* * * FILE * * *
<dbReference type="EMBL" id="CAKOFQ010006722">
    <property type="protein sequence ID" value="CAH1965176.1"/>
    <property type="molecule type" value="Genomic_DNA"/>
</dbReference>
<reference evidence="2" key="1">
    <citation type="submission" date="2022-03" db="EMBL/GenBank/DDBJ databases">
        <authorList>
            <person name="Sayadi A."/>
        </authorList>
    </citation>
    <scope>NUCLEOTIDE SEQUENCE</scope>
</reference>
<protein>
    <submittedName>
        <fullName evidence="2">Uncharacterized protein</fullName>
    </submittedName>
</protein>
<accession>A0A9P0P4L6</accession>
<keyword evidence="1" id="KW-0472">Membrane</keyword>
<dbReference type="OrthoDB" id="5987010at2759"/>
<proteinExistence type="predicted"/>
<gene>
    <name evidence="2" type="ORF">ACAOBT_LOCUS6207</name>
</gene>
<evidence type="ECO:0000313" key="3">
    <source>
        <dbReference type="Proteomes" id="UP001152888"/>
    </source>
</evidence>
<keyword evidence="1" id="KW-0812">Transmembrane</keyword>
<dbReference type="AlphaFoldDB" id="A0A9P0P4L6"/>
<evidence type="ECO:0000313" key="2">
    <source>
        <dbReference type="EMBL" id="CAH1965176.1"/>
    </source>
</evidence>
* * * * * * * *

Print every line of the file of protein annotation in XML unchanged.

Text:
<dbReference type="EMBL" id="CAKOFQ010006722">
    <property type="protein sequence ID" value="CAH1965176.1"/>
    <property type="molecule type" value="Genomic_DNA"/>
</dbReference>
<reference evidence="2" key="1">
    <citation type="submission" date="2022-03" db="EMBL/GenBank/DDBJ databases">
        <authorList>
            <person name="Sayadi A."/>
        </authorList>
    </citation>
    <scope>NUCLEOTIDE SEQUENCE</scope>
</reference>
<protein>
    <submittedName>
        <fullName evidence="2">Uncharacterized protein</fullName>
    </submittedName>
</protein>
<accession>A0A9P0P4L6</accession>
<keyword evidence="1" id="KW-0472">Membrane</keyword>
<dbReference type="OrthoDB" id="5987010at2759"/>
<proteinExistence type="predicted"/>
<gene>
    <name evidence="2" type="ORF">ACAOBT_LOCUS6207</name>
</gene>
<evidence type="ECO:0000313" key="3">
    <source>
        <dbReference type="Proteomes" id="UP001152888"/>
    </source>
</evidence>
<keyword evidence="1" id="KW-0812">Transmembrane</keyword>
<dbReference type="AlphaFoldDB" id="A0A9P0P4L6"/>
<evidence type="ECO:0000313" key="2">
    <source>
        <dbReference type="EMBL" id="CAH1965176.1"/>
    </source>
</evidence>